On July 29, 2010, the United States filed a complaint against Oracle Corporation and Oracle America, Inc. (collectively “Oracle”) alleging False Claims Act violations and other theories of common law breach of contract and fraud in connection with Oracle’s Multiple Award Schedule (MAS) contracts with the United States General Services Administration (GSA). The suit was originally filed under the qui tam provisions of the False Claims Act by a former employee who worked as Oracle’s Senior Director of Contract Services. Although still in its initial stages, the government’s intervention in this case and its allegations against Oracle provide an important reminder to contractors of the requirements and potential pitfalls associated with GSA Schedule contracts.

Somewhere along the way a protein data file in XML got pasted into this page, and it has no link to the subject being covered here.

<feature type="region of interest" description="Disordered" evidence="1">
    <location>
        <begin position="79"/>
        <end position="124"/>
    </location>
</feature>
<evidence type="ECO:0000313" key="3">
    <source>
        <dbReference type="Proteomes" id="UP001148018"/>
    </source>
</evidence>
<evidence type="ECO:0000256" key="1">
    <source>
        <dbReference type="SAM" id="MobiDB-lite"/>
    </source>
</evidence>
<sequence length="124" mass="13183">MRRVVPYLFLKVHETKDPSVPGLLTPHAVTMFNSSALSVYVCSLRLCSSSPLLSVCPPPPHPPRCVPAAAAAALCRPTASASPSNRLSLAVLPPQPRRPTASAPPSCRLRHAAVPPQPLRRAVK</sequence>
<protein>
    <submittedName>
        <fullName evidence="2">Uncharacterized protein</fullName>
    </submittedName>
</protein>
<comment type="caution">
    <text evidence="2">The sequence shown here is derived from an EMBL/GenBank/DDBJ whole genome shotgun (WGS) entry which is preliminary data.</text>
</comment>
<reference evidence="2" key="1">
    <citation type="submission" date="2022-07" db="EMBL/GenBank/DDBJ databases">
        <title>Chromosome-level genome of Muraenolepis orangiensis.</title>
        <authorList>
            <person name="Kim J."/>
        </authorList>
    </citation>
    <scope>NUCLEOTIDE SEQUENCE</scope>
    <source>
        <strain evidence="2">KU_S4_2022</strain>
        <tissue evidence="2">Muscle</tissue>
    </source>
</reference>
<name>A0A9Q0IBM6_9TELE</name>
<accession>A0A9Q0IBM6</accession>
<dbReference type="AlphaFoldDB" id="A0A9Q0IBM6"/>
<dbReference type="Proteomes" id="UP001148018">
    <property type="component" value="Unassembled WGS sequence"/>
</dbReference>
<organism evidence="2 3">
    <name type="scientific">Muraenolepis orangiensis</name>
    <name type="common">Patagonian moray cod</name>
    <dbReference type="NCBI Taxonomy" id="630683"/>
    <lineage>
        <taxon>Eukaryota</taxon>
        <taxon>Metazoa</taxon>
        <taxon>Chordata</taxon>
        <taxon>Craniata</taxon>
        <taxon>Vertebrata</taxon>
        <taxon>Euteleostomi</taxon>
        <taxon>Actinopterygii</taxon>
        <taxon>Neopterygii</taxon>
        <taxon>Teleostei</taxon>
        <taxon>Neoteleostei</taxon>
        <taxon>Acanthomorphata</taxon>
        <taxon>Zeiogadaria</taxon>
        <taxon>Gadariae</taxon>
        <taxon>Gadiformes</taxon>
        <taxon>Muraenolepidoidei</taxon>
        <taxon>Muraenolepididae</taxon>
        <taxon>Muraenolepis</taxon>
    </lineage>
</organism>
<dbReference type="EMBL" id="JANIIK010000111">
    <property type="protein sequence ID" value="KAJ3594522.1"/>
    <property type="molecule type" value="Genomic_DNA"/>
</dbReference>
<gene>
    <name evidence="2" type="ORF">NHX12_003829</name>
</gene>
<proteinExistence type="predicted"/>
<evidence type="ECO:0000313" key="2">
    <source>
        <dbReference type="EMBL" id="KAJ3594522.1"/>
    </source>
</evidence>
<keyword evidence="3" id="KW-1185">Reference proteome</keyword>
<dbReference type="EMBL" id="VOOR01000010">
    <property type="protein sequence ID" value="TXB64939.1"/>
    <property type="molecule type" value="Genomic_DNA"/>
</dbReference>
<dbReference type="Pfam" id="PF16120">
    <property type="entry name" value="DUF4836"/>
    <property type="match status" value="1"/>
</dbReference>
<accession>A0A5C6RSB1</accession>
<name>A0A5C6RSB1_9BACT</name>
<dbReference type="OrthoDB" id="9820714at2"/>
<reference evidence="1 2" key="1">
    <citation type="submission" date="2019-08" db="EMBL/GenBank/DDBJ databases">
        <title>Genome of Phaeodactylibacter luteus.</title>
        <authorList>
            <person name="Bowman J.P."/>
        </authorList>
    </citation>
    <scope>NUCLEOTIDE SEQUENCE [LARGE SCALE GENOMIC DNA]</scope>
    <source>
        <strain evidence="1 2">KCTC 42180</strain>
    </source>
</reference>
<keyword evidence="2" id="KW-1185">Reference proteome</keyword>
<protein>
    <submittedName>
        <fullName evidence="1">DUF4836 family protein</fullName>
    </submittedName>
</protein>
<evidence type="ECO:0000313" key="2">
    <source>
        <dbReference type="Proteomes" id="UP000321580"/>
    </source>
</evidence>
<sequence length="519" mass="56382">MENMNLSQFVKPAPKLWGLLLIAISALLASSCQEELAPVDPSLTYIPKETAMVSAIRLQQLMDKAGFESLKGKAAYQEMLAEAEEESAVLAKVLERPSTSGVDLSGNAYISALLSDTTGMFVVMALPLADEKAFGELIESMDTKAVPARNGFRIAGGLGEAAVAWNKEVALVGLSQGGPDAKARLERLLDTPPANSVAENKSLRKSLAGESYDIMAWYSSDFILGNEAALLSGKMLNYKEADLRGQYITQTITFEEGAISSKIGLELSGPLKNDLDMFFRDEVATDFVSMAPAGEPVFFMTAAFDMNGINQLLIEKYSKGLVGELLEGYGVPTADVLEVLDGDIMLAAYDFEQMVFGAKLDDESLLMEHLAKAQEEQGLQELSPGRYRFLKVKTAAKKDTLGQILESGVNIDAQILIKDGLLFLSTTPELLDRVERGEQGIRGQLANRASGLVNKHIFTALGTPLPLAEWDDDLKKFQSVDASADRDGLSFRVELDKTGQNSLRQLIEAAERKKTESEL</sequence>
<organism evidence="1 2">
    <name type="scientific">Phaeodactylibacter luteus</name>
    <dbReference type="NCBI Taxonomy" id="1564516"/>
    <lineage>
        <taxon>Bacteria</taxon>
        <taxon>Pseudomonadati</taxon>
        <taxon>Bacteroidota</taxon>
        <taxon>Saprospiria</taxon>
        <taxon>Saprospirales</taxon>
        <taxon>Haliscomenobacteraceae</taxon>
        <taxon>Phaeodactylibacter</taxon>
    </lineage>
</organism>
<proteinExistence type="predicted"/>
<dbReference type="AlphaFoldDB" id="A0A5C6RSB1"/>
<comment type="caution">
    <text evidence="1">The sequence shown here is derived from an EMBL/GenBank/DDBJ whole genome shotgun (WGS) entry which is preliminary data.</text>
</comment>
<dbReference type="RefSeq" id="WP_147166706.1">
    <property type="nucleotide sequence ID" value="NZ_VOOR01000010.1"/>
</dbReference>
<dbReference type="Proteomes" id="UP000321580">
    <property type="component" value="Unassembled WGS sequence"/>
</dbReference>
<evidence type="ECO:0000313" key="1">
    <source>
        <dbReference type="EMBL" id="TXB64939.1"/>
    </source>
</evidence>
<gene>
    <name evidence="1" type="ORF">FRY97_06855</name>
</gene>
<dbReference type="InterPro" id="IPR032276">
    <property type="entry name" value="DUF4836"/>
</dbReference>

In general, a MAS contract solicitation requires offerors to provide GSA with information about their commercial sales and practices, including price and discount information. The GSA uses this information to negotiate MAS contract prices and, as a matter of policy, will seek to obtain the offeror’s best price (i.e., the best price given to the offeror’s most favored customer). Before awarding a contract, the GSA and the offeror agree upon the customer or, more typically, category of customers that will be the basis of award and establish the government’s discount relationship for the duration of the contract.